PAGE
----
73.4 F
Mérida
Wednesday, December 1, 2021
###

Joggers just love Mérida’s new bike path, but do they belong on it?

Latest headlines

2 Cuban migrants die in shipwreck off Yucatán coast

Unofficial reports claim that Mexican authorities helped 19 people to disembark the badly damaged ship.

Angels: What makes Adele Aguirre’s new art exhibit at SoHo Galleries so moving

Adele Aguirre's "Angels" exhibit at SoHo Galleries responds to a personal crisis, but will be cathartic to everyone suffering loss. ...

Frustrated animal rights activists blockade Mérida shelter

The protestors set up camp outside of the facility and took to laying on mats and pieces of cardboard to demonstrate their commitment to settling the issue without violence.

Property taxes in Mérida to increase in 2022

Property taxes across Mérida are about to see a considerable increase. 
Lee Steele
Lee Steele is the founding director of Roof Cat Media and has published Yucatán Magazine and other titles since 2012. Sign up for our weekly newsletters, so our top headlines will appear in your inbox each Monday and Thursday.
A jogger in Mérida yields to two cyclists on the Paseo de Montejo on Sunday morning in February. Photo: Lee Steele

The new bike paths on the Paseo de Montejo are popular — with joggers.

With no apparent prohibition against anyone out for a morning run, the narrow paths are being shared by both bicyclists and runners, many maskless.

Traffic on the paths goes in both directions, so joggers and cyclists are often playing a game of chicken. Either the cyclist or the jogger hops into a traffic lane or the sidewalk.

Although they forced drivers from the curb, police monitoring the morning action on the Paseo have not discouraged joggers from treading the paths.

Joggers have discovered the Paseo de Montejo’s bike path. Photo: Lee Steele

Mérida’s iconic boulevard looks more complicated since bicycle paths were wedged in and drivers are adjusting to narrower lanes and fewer spots to park or drop off passengers. Yellow bumps, orange traffic cones and white or green stripes meet with yet-undone pedestrian islands that connect with new crosswalks. The city is just beginning to publicize rules of the road.

The plan to make Mérida more bike friendly announced last fall.

Bike lanes are being carved into 72 kilometers / 45 miles of street. Construction is due to conclude in March.

Routes extend far beyond the Paseo.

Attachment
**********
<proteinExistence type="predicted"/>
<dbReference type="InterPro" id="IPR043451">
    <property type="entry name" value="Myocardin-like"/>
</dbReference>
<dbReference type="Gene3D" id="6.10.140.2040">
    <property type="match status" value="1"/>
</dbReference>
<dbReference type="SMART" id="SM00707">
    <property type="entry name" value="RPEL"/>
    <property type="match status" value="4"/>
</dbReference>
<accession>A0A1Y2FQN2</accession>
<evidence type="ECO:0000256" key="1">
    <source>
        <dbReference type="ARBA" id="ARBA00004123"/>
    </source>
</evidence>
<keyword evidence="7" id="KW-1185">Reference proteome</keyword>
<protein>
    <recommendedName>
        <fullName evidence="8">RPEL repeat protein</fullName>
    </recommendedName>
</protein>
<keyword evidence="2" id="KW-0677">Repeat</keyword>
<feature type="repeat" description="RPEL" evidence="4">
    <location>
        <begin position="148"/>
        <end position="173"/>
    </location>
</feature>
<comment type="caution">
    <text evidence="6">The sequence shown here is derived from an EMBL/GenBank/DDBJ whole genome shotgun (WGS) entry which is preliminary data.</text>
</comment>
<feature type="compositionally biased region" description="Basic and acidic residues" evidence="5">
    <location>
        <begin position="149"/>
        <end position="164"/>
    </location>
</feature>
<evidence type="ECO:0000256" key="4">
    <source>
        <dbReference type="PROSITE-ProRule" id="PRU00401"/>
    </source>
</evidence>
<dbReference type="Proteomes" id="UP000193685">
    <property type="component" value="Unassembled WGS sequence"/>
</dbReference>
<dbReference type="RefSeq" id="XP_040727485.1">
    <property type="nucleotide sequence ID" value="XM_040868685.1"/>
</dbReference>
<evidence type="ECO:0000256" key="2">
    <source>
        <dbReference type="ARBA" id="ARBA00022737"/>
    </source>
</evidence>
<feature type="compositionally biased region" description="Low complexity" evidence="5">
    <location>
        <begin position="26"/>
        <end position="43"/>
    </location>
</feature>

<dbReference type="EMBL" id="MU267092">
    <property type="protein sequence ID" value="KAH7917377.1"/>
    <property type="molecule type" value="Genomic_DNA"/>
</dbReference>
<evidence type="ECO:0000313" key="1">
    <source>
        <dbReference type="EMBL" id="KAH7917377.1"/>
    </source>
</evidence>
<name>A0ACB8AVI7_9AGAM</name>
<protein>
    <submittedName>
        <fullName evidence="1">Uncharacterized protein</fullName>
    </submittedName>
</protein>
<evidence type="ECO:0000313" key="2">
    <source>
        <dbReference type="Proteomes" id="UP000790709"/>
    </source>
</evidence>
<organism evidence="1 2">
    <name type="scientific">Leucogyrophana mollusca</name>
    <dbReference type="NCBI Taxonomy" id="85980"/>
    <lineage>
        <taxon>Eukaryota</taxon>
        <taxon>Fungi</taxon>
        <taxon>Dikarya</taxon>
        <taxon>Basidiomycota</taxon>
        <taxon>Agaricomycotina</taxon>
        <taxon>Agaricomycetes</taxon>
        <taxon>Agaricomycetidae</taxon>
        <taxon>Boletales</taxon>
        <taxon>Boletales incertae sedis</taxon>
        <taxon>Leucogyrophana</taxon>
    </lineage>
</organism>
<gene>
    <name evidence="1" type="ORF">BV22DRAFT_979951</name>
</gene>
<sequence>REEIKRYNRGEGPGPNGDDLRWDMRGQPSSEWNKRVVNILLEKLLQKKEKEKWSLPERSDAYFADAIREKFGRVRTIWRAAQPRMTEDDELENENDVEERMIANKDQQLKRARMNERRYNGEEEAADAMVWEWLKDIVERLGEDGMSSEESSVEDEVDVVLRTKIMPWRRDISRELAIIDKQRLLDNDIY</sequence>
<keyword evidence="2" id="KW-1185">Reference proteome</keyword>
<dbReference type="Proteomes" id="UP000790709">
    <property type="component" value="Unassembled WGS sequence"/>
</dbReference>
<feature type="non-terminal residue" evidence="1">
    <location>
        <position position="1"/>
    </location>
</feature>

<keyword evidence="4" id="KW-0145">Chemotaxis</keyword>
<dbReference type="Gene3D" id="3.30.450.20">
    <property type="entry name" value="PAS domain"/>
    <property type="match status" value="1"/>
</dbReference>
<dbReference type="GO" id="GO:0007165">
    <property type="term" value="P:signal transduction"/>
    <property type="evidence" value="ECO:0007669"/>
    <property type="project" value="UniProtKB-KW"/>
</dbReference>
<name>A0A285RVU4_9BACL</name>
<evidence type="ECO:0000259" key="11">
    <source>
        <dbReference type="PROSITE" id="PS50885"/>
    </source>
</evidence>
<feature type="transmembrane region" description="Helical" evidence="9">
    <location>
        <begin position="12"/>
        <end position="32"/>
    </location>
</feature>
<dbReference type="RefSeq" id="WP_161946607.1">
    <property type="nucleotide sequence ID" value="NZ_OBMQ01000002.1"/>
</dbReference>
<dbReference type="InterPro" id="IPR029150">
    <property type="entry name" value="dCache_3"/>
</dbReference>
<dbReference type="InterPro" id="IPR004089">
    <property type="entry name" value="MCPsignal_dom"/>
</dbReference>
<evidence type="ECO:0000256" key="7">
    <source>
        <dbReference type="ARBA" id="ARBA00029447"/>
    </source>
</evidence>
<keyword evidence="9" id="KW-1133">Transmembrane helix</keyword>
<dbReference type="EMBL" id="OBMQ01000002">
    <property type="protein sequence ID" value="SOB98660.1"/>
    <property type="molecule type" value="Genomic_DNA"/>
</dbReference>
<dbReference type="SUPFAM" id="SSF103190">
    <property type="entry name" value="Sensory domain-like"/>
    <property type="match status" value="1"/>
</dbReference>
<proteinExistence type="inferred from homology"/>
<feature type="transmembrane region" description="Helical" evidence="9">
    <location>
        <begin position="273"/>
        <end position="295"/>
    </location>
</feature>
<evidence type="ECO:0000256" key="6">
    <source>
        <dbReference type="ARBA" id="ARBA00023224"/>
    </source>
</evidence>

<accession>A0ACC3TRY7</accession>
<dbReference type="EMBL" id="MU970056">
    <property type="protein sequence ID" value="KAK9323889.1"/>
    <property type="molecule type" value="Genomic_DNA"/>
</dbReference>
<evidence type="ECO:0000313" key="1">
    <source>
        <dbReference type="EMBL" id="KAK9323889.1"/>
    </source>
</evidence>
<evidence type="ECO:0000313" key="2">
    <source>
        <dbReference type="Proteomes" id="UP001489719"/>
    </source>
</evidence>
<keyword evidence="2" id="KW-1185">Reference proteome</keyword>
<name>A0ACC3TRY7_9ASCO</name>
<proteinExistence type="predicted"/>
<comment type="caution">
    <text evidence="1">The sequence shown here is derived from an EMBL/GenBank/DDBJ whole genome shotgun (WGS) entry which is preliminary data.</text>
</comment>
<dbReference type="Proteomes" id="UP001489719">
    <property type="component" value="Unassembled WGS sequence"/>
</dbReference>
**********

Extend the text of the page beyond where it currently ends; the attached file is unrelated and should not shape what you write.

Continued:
A state-supplied map roughly indicates where new bike paths will be demarcated.

Paseo de Montejo – Dzibilchaltún: 15 km / 9 miles

The northernmost circuit will stretch between the remate de Paseo de Montejo and the Dzibilchaltún exit via the Prolongación de Montejo and the Progreso highway.

It will connect with existing bicycle lanes in Dzibilchaltún, Komchén and Temozón.

Northeast: 21 km / 13 miles

This section will cover the Glorieta de la Mestiza, from Periférico, the twin gas stations, Canek Avenue, Calle 128 Street and Avenida Colón.

The trail joins 10 km of existing bike paths. Various points will connect to the Francisco de Montejo area.

North – Ucú: 15.5 km / 10 miles

With this circuit bicyclists can connect with existing 8 km / 5 miles of bicycle lanes in Caucel, Francisco de Montejo and ​​the Las Américas neighborhoods.

South: 20 km / 12 miles

Existing lanes will connect to new ones from Calle 50 to Xmatkuil, as well as 86 alongside the airport, to create a combined 50-km / 31-mile circuit.

Yucatán has 57 bicycles per every 100 homes, making it the state with the most bikes per capita in Mexico. 

Related: Mérida’s new bike lanes cause confusion

- Advertisement -

Subscriptions make great gifts

More articles

Cacaxtla and the mystery of its spectacular Maya murals

The Cacaxtla-Xochitécatl archaeological site is one of the most interesting and unique in all of Mexico. Aside from its massive structures and breathtakingly beautiful vistas, this ancient city in Central Mexico boasts a rather out-of-place feature — Maya murals. 

Mexico skeptical over new travel restrictions

Restricting travel or closing borders is of little use in response to the emergence of the new Omicron coronavirus variant, said Mexico's...

CFE to invest billions to improve Yucatán’s energy infrastructure

Large CFE facility on Mérida’s Periferico. Photo: Carlos Rosado van der Gracht The CFE announced that it will...

What to find in a Yucatecan Christmas market

Located right in front of the high school Centro Universitario Montejo, the market hosts slow-food vendors on the weekends and maintains its crafts and decor market all throughout the week.

Feminists unveil a monument to protest violence against women

Feminist protestors unveiled a monument in Mérida’s Remate at the foot of the Paseo de Montejo to protest ongoing violence against women. 

Mérida to hold a week-long tango festival, starting tonight

Mérida's international tango festival is set to return for a full calendar week starting Nov. 25.

Adventurous pup illegally climbs Yucatán’s most famous landmark at Chichén Itzá

Once again, a clandestine visitor has broken the rules at Chichén Itzá by climbing Kukulcán’s famed pyramid. 

Mérida’s railway museum goes full steam ahead

One of the most under-visited attractions in Mérida is the Museo de Ferrocarriles de Yucatán, Yucatán’s Railway Museum.

Feel brave enough to eat an eyeball taco? Mérida’s taco festival has you covered

Taco connoisseurs are prepreparing to host Mérida's Festival del Taco next weekend. 

A giant hammock has suddenly appeared in the Centro, but why?

The sudden appearance of a giant hammock in downtown Mérida is drawing eyes.